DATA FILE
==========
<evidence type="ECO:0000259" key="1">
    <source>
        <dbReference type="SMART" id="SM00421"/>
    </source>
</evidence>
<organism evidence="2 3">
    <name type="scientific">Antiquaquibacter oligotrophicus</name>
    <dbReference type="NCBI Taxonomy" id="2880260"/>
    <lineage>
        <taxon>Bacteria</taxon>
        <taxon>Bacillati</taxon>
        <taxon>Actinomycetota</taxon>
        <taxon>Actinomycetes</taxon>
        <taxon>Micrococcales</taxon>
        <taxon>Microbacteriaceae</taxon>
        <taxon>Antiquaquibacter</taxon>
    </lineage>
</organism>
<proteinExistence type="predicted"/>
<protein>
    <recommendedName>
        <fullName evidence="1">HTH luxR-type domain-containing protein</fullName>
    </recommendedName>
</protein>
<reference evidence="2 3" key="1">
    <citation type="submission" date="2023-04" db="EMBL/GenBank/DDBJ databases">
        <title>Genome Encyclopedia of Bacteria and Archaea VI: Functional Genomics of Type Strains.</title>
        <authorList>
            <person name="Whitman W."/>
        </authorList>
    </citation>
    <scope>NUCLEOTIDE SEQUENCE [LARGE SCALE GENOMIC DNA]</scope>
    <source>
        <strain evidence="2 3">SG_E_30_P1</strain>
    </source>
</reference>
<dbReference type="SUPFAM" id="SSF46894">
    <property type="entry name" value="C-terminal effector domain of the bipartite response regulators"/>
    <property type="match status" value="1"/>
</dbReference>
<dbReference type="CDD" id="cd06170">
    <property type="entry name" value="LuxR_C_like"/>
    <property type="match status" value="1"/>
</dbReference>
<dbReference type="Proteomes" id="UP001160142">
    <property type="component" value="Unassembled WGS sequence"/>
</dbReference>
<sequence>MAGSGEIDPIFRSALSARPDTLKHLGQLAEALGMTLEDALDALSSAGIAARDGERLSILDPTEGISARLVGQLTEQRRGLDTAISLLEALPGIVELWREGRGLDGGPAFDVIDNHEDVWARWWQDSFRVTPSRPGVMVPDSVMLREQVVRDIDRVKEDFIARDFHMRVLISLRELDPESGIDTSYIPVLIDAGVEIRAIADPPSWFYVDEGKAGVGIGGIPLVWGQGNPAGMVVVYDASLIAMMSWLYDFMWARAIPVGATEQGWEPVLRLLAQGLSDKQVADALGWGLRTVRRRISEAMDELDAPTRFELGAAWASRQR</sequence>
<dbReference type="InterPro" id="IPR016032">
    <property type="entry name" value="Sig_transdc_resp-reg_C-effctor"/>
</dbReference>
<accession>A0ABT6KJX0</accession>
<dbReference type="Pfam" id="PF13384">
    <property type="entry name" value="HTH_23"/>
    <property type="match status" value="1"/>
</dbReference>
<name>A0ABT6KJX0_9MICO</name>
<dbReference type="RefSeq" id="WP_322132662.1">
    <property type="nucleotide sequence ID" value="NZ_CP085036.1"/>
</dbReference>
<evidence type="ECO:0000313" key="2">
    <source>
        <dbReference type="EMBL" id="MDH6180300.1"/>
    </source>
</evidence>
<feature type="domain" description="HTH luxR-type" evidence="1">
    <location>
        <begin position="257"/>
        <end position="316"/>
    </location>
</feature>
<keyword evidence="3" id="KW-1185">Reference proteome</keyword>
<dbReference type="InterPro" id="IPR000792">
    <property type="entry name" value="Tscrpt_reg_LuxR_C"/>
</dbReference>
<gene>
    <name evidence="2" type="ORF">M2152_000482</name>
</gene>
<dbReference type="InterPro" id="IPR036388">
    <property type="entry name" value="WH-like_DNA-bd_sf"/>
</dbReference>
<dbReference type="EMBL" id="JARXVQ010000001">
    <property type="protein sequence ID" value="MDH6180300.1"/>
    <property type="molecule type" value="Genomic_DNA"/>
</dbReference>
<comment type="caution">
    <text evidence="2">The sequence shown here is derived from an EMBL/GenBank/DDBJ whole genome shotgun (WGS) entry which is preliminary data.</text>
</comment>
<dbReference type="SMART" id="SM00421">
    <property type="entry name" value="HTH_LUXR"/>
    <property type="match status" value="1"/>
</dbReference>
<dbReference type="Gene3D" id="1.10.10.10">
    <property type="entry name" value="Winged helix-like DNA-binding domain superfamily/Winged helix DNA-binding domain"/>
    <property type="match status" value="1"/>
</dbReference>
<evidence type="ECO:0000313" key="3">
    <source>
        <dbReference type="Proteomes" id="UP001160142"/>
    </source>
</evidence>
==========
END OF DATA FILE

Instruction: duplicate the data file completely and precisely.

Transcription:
<evidence type="ECO:0000259" key="1">
    <source>
        <dbReference type="SMART" id="SM00421"/>
    </source>
</evidence>
<organism evidence="2 3">
    <name type="scientific">Antiquaquibacter oligotrophicus</name>
    <dbReference type="NCBI Taxonomy" id="2880260"/>
    <lineage>
        <taxon>Bacteria</taxon>
        <taxon>Bacillati</taxon>
        <taxon>Actinomycetota</taxon>
        <taxon>Actinomycetes</taxon>
        <taxon>Micrococcales</taxon>
        <taxon>Microbacteriaceae</taxon>
        <taxon>Antiquaquibacter</taxon>
    </lineage>
</organism>
<proteinExistence type="predicted"/>
<protein>
    <recommendedName>
        <fullName evidence="1">HTH luxR-type domain-containing protein</fullName>
    </recommendedName>
</protein>
<reference evidence="2 3" key="1">
    <citation type="submission" date="2023-04" db="EMBL/GenBank/DDBJ databases">
        <title>Genome Encyclopedia of Bacteria and Archaea VI: Functional Genomics of Type Strains.</title>
        <authorList>
            <person name="Whitman W."/>
        </authorList>
    </citation>
    <scope>NUCLEOTIDE SEQUENCE [LARGE SCALE GENOMIC DNA]</scope>
    <source>
        <strain evidence="2 3">SG_E_30_P1</strain>
    </source>
</reference>
<dbReference type="SUPFAM" id="SSF46894">
    <property type="entry name" value="C-terminal effector domain of the bipartite response regulators"/>
    <property type="match status" value="1"/>
</dbReference>
<dbReference type="CDD" id="cd06170">
    <property type="entry name" value="LuxR_C_like"/>
    <property type="match status" value="1"/>
</dbReference>
<dbReference type="Proteomes" id="UP001160142">
    <property type="component" value="Unassembled WGS sequence"/>
</dbReference>
<sequence>MAGSGEIDPIFRSALSARPDTLKHLGQLAEALGMTLEDALDALSSAGIAARDGERLSILDPTEGISARLVGQLTEQRRGLDTAISLLEALPGIVELWREGRGLDGGPAFDVIDNHEDVWARWWQDSFRVTPSRPGVMVPDSVMLREQVVRDIDRVKEDFIARDFHMRVLISLRELDPESGIDTSYIPVLIDAGVEIRAIADPPSWFYVDEGKAGVGIGGIPLVWGQGNPAGMVVVYDASLIAMMSWLYDFMWARAIPVGATEQGWEPVLRLLAQGLSDKQVADALGWGLRTVRRRISEAMDELDAPTRFELGAAWASRQR</sequence>
<dbReference type="InterPro" id="IPR016032">
    <property type="entry name" value="Sig_transdc_resp-reg_C-effctor"/>
</dbReference>
<accession>A0ABT6KJX0</accession>
<dbReference type="Pfam" id="PF13384">
    <property type="entry name" value="HTH_23"/>
    <property type="match status" value="1"/>
</dbReference>
<name>A0ABT6KJX0_9MICO</name>
<dbReference type="RefSeq" id="WP_322132662.1">
    <property type="nucleotide sequence ID" value="NZ_CP085036.1"/>
</dbReference>
<evidence type="ECO:0000313" key="2">
    <source>
        <dbReference type="EMBL" id="MDH6180300.1"/>
    </source>
</evidence>
<feature type="domain" description="HTH luxR-type" evidence="1">
    <location>
        <begin position="257"/>
        <end position="316"/>
    </location>
</feature>
<keyword evidence="3" id="KW-1185">Reference proteome</keyword>
<dbReference type="InterPro" id="IPR000792">
    <property type="entry name" value="Tscrpt_reg_LuxR_C"/>
</dbReference>
<gene>
    <name evidence="2" type="ORF">M2152_000482</name>
</gene>
<dbReference type="InterPro" id="IPR036388">
    <property type="entry name" value="WH-like_DNA-bd_sf"/>
</dbReference>
<dbReference type="EMBL" id="JARXVQ010000001">
    <property type="protein sequence ID" value="MDH6180300.1"/>
    <property type="molecule type" value="Genomic_DNA"/>
</dbReference>
<comment type="caution">
    <text evidence="2">The sequence shown here is derived from an EMBL/GenBank/DDBJ whole genome shotgun (WGS) entry which is preliminary data.</text>
</comment>
<dbReference type="SMART" id="SM00421">
    <property type="entry name" value="HTH_LUXR"/>
    <property type="match status" value="1"/>
</dbReference>
<dbReference type="Gene3D" id="1.10.10.10">
    <property type="entry name" value="Winged helix-like DNA-binding domain superfamily/Winged helix DNA-binding domain"/>
    <property type="match status" value="1"/>
</dbReference>
<evidence type="ECO:0000313" key="3">
    <source>
        <dbReference type="Proteomes" id="UP001160142"/>
    </source>
</evidence>